Jorge,
You wrote: “…and here’s the shocker… I have found Him in the foyer of the FIrst Family Mega Church in suburbia.”
Honestly, I don’t think anyone reading this blog would find that a shocker, either from all that you have posted thus far, or if it came from anyone else who might post such a statement. You should have just said that at the beginning, in your first comment, and left it at that. We all would have got your critique of the blog post and understood that you, like everyone else commenting, is entitled to their opinions – and some people disagree with this blog. It’s really easy to say something like, “I think your blog is funny, but I find it a little too one sided for my taste. I think God can use any kind of church, even the swank mega churches. Personally I have found Him in the foyer of the First Family Mega Church in suburbia. etc. etc.” What a difference such a comment would have made.
The issue is not with your opinion on whether Christian culture has any redeeming elements. Some here think so, others do not. I think the issue is that you are telling the creator of this blog – it is her own blog btw and no one else’s – that she is blogging incorrectly and that you can see right through her PK-ness (as well as you lumping those who disagree with you in with the Pharisees – which, to a well trained Christian’s ears is like saying they’re going to hell unless they repent. Often that approach doesn’t go over well).
There are so many blogs – I think the number is reaching infinity now – that support the popular American Christian subculture – that it’s nice to find one devoted (and I do mean devoted) to having some fun at poking fun at that culture. If this blog has faults, they are rather tame compared to the fun and value of the blog – and I say that from as biblical a viewpoint as I can muster.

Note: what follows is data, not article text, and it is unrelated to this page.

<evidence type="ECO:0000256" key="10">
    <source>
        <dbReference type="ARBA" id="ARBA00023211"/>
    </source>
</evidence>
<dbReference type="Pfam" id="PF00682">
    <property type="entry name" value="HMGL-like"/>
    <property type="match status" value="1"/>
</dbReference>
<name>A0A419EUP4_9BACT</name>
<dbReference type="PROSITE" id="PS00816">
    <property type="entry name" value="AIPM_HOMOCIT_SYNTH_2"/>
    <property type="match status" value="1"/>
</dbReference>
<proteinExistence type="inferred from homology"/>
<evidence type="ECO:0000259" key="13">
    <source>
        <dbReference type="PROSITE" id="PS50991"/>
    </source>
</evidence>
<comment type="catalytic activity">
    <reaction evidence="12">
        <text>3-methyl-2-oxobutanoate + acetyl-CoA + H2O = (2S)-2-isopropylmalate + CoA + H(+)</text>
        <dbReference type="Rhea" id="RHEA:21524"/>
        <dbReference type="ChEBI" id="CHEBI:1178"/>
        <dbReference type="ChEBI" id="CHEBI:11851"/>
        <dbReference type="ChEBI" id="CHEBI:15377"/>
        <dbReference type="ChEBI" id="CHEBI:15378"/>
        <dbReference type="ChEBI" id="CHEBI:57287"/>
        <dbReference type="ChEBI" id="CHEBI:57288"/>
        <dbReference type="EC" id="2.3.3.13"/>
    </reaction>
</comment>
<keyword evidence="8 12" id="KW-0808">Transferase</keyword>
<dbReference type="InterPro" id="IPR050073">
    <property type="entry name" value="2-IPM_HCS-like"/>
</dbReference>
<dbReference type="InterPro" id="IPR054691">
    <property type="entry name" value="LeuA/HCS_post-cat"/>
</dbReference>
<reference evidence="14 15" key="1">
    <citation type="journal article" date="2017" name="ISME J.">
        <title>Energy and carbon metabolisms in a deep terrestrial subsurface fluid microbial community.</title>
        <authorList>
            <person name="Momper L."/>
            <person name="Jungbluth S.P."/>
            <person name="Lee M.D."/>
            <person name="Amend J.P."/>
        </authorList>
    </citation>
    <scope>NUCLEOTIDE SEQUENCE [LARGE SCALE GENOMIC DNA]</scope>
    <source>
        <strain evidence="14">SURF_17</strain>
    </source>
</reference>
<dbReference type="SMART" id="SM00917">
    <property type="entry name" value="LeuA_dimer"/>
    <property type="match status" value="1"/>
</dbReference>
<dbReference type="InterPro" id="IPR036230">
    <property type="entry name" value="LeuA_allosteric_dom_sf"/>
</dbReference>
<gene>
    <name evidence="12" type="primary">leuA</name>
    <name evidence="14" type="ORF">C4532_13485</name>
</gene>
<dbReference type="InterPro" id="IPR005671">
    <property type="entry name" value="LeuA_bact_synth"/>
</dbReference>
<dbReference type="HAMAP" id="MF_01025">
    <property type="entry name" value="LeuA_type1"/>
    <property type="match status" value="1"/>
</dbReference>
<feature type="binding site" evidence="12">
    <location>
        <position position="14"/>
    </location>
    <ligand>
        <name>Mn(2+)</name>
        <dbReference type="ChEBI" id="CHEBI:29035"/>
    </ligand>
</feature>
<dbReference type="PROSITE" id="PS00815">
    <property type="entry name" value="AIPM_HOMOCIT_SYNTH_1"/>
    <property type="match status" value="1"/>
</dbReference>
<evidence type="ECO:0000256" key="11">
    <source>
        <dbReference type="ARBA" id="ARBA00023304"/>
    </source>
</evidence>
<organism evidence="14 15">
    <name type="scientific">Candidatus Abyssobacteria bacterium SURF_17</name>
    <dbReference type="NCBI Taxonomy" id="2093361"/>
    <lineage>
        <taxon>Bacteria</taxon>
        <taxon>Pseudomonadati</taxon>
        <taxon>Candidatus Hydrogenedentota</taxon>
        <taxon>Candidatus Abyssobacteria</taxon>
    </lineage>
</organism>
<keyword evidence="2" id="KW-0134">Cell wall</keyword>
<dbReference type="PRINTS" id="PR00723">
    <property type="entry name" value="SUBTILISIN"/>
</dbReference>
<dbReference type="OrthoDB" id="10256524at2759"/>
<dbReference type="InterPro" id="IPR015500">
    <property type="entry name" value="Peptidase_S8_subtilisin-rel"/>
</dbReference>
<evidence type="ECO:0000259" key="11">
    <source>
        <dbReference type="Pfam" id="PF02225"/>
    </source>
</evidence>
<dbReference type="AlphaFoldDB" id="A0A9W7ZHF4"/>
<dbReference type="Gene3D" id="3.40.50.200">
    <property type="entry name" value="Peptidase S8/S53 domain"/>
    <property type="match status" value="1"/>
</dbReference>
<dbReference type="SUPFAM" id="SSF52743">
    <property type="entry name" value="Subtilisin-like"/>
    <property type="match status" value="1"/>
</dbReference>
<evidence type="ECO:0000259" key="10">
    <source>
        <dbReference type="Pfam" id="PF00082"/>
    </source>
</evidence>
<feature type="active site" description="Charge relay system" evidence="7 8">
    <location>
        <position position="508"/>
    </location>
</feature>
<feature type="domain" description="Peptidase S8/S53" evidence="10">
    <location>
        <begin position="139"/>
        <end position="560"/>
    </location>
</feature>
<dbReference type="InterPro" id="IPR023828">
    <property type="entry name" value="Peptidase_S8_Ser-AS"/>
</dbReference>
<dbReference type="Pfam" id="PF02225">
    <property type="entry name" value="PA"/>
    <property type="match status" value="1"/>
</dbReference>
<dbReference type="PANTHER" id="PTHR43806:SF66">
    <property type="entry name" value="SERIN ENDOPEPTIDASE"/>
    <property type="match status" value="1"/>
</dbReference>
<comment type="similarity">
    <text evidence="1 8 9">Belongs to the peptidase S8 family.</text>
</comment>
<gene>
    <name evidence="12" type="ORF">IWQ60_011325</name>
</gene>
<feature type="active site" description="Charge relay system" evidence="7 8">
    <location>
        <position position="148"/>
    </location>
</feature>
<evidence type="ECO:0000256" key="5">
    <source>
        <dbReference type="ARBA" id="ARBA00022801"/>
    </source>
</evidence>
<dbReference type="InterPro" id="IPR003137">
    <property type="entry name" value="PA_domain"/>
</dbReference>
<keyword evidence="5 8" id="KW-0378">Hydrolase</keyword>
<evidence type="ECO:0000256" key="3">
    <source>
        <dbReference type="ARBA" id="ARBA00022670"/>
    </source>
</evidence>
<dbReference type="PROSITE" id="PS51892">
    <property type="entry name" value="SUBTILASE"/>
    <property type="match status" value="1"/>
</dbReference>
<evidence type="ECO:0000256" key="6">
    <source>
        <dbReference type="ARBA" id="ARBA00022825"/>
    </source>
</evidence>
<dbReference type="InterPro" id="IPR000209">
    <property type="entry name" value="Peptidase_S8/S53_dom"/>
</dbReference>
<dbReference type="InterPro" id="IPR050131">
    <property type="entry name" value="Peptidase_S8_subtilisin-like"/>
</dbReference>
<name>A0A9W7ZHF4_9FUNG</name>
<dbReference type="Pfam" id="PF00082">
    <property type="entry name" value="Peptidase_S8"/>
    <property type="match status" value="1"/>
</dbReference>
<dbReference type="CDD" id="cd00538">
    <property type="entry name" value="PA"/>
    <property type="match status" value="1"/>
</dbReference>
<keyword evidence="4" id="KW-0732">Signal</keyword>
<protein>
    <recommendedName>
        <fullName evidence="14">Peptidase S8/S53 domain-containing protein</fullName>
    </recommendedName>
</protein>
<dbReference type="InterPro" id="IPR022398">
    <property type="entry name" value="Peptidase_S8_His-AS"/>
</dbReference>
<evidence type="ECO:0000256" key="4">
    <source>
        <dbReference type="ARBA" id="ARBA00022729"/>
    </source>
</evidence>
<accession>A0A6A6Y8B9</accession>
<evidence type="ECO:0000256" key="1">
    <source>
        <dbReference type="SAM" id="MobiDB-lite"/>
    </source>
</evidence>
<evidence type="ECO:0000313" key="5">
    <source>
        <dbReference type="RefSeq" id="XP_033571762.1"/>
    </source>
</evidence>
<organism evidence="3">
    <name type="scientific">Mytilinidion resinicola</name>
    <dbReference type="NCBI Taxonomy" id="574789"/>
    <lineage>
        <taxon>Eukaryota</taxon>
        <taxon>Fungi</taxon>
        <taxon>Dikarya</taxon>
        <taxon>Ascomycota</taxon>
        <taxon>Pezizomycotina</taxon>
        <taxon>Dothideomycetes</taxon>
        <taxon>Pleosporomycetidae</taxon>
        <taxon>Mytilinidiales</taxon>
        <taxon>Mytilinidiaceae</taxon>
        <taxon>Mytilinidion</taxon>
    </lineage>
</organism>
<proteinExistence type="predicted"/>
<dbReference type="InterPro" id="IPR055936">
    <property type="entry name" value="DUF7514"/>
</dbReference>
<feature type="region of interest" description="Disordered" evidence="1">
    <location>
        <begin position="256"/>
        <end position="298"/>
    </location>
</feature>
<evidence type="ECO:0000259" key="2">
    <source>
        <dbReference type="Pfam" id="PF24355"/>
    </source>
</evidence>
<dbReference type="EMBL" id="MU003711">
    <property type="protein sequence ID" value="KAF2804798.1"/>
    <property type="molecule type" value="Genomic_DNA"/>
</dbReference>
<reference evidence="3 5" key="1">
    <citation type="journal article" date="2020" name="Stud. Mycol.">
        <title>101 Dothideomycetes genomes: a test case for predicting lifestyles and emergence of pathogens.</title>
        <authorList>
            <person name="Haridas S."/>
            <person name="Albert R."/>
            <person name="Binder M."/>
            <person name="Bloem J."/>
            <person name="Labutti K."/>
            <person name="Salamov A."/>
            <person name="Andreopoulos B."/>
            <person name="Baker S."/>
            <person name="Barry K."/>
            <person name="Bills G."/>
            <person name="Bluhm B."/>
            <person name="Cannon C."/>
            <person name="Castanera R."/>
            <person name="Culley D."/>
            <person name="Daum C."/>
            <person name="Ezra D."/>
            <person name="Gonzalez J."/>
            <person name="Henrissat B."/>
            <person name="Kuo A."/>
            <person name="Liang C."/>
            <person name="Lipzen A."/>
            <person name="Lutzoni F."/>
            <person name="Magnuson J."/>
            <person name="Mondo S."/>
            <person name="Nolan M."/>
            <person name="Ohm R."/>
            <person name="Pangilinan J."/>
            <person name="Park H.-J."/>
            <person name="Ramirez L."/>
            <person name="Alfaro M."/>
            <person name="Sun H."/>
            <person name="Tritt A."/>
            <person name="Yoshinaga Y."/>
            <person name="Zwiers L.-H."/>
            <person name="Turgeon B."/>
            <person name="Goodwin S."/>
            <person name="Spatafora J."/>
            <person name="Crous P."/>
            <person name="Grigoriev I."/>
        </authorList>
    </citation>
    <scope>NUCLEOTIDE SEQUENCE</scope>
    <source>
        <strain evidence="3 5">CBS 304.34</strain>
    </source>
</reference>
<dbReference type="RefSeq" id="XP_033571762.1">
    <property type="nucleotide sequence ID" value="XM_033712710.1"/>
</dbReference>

The fact is your opinion is okay, its your opinion after all. You can have it. But you must understand that, as far as I can tell, everyone here understood it about a hundred and fifty posts ago. It’s okay if people disagree with you, even vehemently. That’s not a form of censorship btw. But you don’t have to keep hammering it home. It sounds like you believe that no one here gets where you are coming from unless they finally relent and agree with you. And I fear that whatever good intentions you may have had with your first comments has horribly backfired. I don’t sense people here (in all their natural sinfulness of course, myself included) are reacting to your opinions as much as to a deeply felt (probably correctly) oozing of self-righteousness on your part. I say that because your comments seem to increasingly be about you defending you and not the gospel. (And really, it’s better to live the gospel than charge about “defending” it anyway.) Honestly, and not meaning to be snarky, but if you were a missionary and the natives killed you I am not sure God would judge them any harsher than you, but I can’t speak for God. He does work in mysterious ways.